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US secondhand market projected to reach $73B by 2028: report

A new study from resale platform ThredUp said U.S. consumers spent, on average, nearly half of their 2023 clothing budget on pre-worn items.

By Lauren Schenkman

US secondhand market projected to reach $73B by 2028: report

Secondhand clothes at a market. ThredUp's 2024 Resale Report said the U.S. secondhand market is projected to reach $73B by 2028. lolostock via Getty Images

Dive Brief:

  • On average, U.S. consumers spent almost half of their 2023 clothing budget on secondhand items, according to the ThredUp 2024 Resale Report.
  • The 12th annual study, conducted for ThredUp by retail analytics firm GlobalData, found that 60% of U.S. consumers “say shopping secondhand apparel gives them the most bang for their buck,” making savings the most popular reason to shop secondhand. Meanwhile, concerns about the environment ranked fourth in the study. Similarly, the report said earning extra cash is the top reason people resell clothes and a desire to “sustainably get rid of apparel” is the third most popular reason.
  • The global secondhand market grew 18% to $197 billion in 2023, 15 times faster than retail, according to the report. Meanwhile, the U.S. secondhand market grew 11% to $43 billion in 2023, seven times faster than retail, according to the report.

Dive Insight:

ThredUp’s current projections are in line with the company’s 2022 report, which predicted the U.S. secondhand market would reach a $70 billion valuation by 2027. The new report now puts that figure at $69 billion. The report also predicts that online resale will more than double in the next five years, growing at a compound annual rate of 17% to reach $40 billion by 2028. 

“The global secondhand apparel market continues to burgeon — a testament to the intrinsic value shoppers find in the secondhand experience and proof of the seismic shift towards a more circular fashion ecosystem,” James Reinhardt, CEO of ThredUp, said in a press release sent to Fashion Dive.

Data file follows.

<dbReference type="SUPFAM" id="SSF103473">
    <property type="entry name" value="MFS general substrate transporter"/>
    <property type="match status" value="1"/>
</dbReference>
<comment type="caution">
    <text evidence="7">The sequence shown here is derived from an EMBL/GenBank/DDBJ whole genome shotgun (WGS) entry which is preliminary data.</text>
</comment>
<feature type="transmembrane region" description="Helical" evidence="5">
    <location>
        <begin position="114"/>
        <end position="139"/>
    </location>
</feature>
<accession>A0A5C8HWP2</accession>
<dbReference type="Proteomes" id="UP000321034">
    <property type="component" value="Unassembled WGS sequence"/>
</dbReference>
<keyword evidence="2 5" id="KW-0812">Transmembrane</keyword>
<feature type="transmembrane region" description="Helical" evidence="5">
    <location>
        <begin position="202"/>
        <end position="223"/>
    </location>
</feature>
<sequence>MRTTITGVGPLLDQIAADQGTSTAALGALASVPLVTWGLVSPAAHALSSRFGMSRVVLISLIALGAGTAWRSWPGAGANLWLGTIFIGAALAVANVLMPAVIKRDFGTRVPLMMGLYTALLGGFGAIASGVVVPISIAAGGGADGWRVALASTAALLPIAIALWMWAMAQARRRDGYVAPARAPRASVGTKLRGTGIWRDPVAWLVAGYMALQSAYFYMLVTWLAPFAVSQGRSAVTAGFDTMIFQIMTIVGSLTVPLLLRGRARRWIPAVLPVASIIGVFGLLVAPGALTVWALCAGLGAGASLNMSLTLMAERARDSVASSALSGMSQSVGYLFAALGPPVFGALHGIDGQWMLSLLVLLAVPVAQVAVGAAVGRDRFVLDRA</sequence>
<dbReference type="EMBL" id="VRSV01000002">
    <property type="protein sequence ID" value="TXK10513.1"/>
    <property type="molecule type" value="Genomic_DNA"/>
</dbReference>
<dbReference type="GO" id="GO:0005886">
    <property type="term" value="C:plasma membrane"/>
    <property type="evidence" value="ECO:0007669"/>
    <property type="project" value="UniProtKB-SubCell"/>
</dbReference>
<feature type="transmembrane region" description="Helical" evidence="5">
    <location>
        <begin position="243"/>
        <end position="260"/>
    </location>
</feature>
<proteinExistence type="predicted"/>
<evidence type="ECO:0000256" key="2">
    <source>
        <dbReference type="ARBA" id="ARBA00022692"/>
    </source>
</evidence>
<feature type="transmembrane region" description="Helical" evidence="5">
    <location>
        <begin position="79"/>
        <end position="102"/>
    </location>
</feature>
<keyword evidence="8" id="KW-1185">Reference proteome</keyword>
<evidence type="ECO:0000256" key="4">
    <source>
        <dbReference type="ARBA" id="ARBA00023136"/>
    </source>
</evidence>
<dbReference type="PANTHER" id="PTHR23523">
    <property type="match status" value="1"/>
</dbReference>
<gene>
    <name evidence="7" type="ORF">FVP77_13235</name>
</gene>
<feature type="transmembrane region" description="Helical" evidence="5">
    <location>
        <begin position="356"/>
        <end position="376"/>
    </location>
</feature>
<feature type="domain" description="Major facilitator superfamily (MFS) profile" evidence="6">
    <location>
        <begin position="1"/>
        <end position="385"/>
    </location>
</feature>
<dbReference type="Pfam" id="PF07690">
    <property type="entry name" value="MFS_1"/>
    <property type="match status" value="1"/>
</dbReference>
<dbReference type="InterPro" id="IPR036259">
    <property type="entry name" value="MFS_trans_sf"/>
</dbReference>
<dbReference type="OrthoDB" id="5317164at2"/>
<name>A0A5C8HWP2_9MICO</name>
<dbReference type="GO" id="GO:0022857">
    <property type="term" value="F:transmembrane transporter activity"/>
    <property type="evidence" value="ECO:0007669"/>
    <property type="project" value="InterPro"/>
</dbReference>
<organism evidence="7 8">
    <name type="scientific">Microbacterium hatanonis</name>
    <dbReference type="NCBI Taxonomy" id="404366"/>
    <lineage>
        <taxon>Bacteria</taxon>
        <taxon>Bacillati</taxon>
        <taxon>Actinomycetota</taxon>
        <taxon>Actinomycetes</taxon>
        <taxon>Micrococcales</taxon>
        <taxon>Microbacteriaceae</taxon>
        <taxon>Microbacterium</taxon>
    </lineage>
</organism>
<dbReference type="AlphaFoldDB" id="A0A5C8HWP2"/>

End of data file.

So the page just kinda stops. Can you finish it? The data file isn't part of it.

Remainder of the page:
In-house resale is a trend to watch for brands as well. The report found that 39 brands launched resale programs in 2023, including H&M, J. Crew, American Eagle, Toms and Kate Spade. The total number of brands with resale programs is now 163, up from 5 in 2019, per the data. 

Based on a survey of the top 50 fashion brands in the U.S., 74% of executives at brands that don’t have resale programs are considering or planning to create ones, according to the report. 

Of the approximately 55,000 brands on ThredUp, the top five brands for resale in 2023 were Lululemon, Patagonia, Vuori, Reformation and Free People. Both Lululemon and Free People also made the top five in 2022. Zara, Johnny Was, Sézane, Anthropologie and Skims rounded out the top 10 in 2023. 

“With more than half of all consumers shopping for secondhand apparel last year, it’s evident that resale is now firmly embedded in the fashion landscape,” Neil Saunders, managing director of GlobalData, said in a press release sent to Fashion Dive. The report also found that 55% of consumers said they plan to “spend more on secondhand apparel if the economy doesn’t improve.”

If 2023 was a good year for the secondhand market as a whole, it was also a strong one for ThredUp. Earlier this month, ThredUp reported Q4 revenue of $81.4 million, up 14% year-over-year, and full fiscal 2023 revenue of $322.0 million, up 12% from 2022. The company expects to see full fiscal year 2024 revenue in the range of $340 million to $350 million, per their March earnings report. Increasing consignment sales and expanding their resale-as-a-service business helped ThredUp narrow their losses in 2023.

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